I know what the “good” foster parent role is supposed to look like. We’re supposed to be actively working toward getting Charlie “home” to his biological family. We’re supposed to cheer for the parents and truly believe that this plan is in his best interest.
But some days (perhaps even most?), I struggle to believe it. Can his parents truly be rehabilitated? Could they really change their lives around? Could they be the best parents for him?
We’ve been told over and over and over that sometimes kids go back home, and it’s not the best option, but it’s a good enough option. Hypothetically speaking, it makes sense. We can’t make sure that children are always in their best possible home, so good enough will have to do, sometimes.
But these children are not hypothetical numbers or statistics. They are living, breathing humans. And after 10 days with Charlie, after changing his diaper a dozen times a day, after feeding him around the clock, after soothing him when he cries, after kissing his little cheeks, good enough doesn’t actually feel good enough.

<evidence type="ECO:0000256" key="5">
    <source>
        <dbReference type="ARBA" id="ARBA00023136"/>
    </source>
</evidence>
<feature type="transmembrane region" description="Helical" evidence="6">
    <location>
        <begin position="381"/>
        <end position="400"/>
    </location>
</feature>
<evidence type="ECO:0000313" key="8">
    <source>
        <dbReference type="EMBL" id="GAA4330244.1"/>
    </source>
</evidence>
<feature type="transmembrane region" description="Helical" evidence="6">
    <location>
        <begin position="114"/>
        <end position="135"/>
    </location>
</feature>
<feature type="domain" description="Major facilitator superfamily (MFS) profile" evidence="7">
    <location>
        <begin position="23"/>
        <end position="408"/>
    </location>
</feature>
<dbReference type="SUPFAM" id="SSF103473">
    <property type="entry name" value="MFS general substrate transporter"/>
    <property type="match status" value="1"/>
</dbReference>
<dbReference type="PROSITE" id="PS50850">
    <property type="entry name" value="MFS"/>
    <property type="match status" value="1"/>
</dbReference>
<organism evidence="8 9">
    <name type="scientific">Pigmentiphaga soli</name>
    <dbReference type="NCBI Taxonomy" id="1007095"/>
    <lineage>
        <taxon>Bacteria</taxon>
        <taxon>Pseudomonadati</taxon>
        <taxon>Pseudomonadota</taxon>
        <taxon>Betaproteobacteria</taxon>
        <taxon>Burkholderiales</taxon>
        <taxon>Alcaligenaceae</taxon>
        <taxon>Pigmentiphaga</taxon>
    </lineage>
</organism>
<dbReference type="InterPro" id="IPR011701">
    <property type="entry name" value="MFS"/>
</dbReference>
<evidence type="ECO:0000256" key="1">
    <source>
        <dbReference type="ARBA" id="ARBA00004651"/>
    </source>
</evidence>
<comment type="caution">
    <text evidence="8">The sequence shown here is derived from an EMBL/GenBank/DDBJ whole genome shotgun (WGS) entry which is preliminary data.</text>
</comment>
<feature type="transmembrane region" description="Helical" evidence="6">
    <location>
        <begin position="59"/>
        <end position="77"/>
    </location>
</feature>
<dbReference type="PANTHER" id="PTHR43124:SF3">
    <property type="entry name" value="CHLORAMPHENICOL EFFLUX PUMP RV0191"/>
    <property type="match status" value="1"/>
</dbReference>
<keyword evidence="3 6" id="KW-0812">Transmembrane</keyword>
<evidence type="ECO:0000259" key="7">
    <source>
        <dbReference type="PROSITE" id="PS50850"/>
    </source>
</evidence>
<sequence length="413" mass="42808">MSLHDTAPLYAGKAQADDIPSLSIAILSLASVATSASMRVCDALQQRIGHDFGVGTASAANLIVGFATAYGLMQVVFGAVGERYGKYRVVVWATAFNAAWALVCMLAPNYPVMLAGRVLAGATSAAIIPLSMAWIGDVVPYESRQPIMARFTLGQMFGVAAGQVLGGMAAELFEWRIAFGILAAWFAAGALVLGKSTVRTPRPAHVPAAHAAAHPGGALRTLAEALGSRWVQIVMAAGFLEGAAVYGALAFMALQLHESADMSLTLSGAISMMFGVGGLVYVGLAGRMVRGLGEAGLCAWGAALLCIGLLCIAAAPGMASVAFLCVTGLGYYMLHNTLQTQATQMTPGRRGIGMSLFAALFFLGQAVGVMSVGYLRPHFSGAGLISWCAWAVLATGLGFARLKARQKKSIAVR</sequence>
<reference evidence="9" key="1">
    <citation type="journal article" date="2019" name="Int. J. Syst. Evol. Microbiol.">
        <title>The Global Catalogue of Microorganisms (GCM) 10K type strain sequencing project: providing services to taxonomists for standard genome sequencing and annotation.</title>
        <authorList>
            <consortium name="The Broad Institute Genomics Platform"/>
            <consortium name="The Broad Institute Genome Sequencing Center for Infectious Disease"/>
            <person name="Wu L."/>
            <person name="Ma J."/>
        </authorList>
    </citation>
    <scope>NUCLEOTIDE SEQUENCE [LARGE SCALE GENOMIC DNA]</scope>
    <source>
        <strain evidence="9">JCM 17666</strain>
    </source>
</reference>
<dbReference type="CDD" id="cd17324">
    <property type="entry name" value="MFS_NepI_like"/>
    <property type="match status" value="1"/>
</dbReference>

It feels like crap.
As the foster parent, I’m supposed to not only care for this child, but also believe in the parents. But some days (most days?!), I just can’t do it. I feel like I need to step out of the ring and declare a conflict of interest. The tension feels impossible to reconcile. Can I actually care for, defend, and protect this child AND also believe in the parents who did not care for, defend, or protect their own child?
What is wrong with our world, with our society, that we are okay with sending kids back to homes that are just good enough? We would never stand sending our own kids to live in these circumstances, but when we’ve reduced these children to numbers, to statistics, we pretend like we can’t do better—that we’re trying our best.
I’m just going to go ahead and call the bluff. Foster homes shouldn’t be overflowing, struggling to meet the needs of children with special needs. Children’s Aid shouldn’t be lacking volunteers, foster homes, and resources. If we cared enough, we’d do more. Good enough isn’t actually good enough until it’s the best possible option out there.
Because we can do better, and we aren’t doing our best.
#fostercare #journalentry #Charlie #biologicalfamily #ChildrensAid